connexion;* he frequently uses metaphors where the reader cannot trace the smallest resemblance; thesc darken the subject and bewilder by their perplexity, instead of throwing light on what was obscure. Thus when a common reader meets such a passage as this: "When the radical idea branches out into parallel ramifications, how can a consecutive series be formed of senses in their nature collateral," he knows not what to think; he pauses, and is perplexed, but not instructed. You will perhaps, think I have selected this example to show what perplexed figures may be, or that it is taken from an author remarkably dull, neither of which is the case; you will find it in Dr. Johnson's preface to his Dictionary of the English Language. There is a metaphor equally harsh and obscure in Dr. Armstrong's Poem on Health, where he speaks of " tenacious paste of solid milk," which no ordinary reader would be likely to take for a cheese! Dr. Young is an author, many of whose metaphors are new, striking, and admirably conducted, and yet he is very often faulty in this respect. Mr. Addison, on the contrary, excels in his metaphors; they seem always to arise naturally and unsought, from the very series of thought in which the subject engages him. Thomson is on the whole a chaste writer, yet the metaphors in his Seasons are often forced, and what some have called unideal: such as, "Showery radiance, breezy coolness, moving softness, refreshing breaths, dewy light, lucid coolness," &c.
4thly. We should never confound the figurative and liter?' sense; as when Penelope, in the Odyssey, complains that her son had left her without taking leave.
"Now from my fond embrace by tempests torn,
"Nor took a kind adieu, nor sought consent," &c.
First Telemachus, in these lines, is made a column, and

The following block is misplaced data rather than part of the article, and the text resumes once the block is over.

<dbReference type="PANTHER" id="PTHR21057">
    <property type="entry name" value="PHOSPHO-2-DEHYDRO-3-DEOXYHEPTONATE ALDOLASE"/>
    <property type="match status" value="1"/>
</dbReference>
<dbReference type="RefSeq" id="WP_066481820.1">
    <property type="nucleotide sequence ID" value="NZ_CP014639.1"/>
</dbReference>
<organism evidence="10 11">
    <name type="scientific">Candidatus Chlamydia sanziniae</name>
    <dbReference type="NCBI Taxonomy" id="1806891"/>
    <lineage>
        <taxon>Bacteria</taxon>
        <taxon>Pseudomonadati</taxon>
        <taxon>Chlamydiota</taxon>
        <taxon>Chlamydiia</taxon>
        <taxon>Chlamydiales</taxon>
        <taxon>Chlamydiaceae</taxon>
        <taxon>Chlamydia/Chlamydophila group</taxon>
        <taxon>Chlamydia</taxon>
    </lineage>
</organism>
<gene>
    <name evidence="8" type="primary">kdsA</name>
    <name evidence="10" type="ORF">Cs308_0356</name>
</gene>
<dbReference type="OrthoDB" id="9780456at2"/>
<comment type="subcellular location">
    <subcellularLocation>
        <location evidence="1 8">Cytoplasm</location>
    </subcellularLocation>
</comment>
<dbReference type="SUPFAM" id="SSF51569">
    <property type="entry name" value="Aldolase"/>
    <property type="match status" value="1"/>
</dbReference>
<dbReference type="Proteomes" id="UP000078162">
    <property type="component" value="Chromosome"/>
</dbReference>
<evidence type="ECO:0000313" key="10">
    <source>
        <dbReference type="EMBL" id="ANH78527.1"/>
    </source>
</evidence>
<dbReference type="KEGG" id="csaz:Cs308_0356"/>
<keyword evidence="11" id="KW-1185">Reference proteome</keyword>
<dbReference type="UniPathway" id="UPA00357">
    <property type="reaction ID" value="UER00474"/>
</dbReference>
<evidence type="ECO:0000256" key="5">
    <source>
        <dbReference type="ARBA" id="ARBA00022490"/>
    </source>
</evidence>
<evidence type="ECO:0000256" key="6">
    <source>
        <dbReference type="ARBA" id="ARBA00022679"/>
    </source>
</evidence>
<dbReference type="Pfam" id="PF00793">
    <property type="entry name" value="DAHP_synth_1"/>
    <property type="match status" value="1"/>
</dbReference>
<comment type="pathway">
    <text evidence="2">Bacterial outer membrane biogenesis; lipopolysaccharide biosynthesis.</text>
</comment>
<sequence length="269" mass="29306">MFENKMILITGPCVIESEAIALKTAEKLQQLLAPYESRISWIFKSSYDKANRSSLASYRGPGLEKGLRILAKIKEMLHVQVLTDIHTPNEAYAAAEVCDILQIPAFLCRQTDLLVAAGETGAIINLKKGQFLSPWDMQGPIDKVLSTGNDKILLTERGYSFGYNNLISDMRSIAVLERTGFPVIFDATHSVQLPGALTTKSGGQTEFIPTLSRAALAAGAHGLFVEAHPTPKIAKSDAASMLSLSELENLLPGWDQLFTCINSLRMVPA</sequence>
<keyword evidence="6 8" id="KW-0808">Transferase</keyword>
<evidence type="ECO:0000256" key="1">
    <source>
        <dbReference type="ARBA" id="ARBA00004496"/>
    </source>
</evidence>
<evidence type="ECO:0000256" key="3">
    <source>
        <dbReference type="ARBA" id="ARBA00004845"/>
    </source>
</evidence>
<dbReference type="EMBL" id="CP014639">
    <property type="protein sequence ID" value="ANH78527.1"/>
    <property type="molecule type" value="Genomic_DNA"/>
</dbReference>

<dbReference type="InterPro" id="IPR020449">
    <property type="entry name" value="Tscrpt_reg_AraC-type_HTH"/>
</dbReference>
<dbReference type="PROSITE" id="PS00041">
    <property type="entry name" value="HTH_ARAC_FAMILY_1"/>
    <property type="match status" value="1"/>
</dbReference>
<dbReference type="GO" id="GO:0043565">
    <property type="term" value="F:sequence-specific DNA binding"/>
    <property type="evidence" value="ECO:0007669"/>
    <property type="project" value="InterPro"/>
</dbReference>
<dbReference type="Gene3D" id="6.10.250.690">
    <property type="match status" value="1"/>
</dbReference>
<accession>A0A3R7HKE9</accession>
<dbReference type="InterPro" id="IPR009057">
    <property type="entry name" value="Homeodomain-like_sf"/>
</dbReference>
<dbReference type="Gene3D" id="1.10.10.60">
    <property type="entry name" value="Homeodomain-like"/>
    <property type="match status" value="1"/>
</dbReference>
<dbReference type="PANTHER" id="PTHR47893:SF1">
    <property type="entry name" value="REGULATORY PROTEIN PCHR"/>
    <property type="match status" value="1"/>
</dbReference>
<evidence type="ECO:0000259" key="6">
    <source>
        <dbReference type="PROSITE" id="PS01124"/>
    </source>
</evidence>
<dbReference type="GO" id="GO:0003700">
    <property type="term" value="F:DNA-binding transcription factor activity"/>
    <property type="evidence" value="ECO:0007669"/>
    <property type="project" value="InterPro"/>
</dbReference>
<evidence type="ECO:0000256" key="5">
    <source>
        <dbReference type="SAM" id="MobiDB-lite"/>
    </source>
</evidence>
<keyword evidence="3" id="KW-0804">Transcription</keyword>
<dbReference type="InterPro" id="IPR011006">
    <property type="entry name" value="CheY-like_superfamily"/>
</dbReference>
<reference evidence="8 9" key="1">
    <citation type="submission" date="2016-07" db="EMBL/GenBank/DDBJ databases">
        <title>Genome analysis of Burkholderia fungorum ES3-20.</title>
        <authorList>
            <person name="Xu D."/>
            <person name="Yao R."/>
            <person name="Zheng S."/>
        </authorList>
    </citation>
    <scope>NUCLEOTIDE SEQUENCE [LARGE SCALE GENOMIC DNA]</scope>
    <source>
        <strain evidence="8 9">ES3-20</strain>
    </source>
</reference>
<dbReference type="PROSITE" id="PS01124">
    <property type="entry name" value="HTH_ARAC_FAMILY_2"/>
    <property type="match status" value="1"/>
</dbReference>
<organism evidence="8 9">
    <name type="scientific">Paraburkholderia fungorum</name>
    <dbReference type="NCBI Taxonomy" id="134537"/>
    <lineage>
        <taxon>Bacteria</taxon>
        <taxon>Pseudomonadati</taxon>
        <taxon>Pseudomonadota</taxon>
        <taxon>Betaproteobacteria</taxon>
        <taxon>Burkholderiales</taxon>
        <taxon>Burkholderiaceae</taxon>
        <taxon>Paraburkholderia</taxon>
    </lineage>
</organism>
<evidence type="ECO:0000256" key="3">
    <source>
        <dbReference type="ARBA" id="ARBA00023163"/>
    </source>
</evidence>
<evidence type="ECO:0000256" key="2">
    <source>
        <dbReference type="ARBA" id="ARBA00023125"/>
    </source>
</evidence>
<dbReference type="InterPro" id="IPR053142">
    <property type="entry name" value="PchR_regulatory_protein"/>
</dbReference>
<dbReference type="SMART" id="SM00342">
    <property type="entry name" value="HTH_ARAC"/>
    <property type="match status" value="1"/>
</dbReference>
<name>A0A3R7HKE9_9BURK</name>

* See Johnson's Life of Cowley.
that with propriety; but that column is blamed for not bidding farewel and saluting, which changes the column again into a person.
5thly. Metaphors should not be mixed or confounded together. Thus Shakspeare speaks of taking "arms against a sea of troubles," and of "war snarling at the very picked bone of majesty," "charms dissolve apace," &c. Mr. Addison himself has fallen into this mistake. In his letter from Italy he says,
"I bridle in my struggling Muse in vain,
Here the first line is proper enough; but when the Muse is changed from a horse to a ship, it becomes improper. It has, therefore, been given as a rule to be observed by orators, that they ought to figure to themselves the metaphors they employ as if painted before them, and observe whether any thing would appear improper or ridiculous, if the whole was drawn by the pencil of an artist.
6thly. They ought not to be crowded or heaped one upon another. Horace is guilty of this, in joining three metaphors in a few lines, lib. ii. ode 1.
"Motum ex Metello consule civicum
Bellique causas, et vitia et modos,
"Ludumque fortunæ, gravesque
Principum amicitias et arma
"Nondum expiatis uncta cruoribus.:
"Periculosæ plenum opus alex
"Of warm contentions, wrathful jars
"Of mighty legions late subdu'd,
And arms with Latian blood embru'd ¿
"Yet unaton'd (a labour vast,
"Doubtful the dice, and dire the cast)
"You treat adventurous, and incautious tread
Under circumstances of great agitation, however, a flow of metaphors seems allowable, and even natural. No critic, I believe, ever found the following fine passage of Shakspeare too redundant in metaphor:
"Can'st thou not minister to a mind diseased?
7thly. They should not be too far pursued. Cowley is often faultyin this respect. Shaftesbury also frequently pursues his metaphors too far; he is so fond of embellishing his style with them, that when he has once found one to please him, he can never think of parting with it. This author, indeed, from his strained metaphors, and his inversion of language, is scarcely better understood than if he had written in Greek or Latin.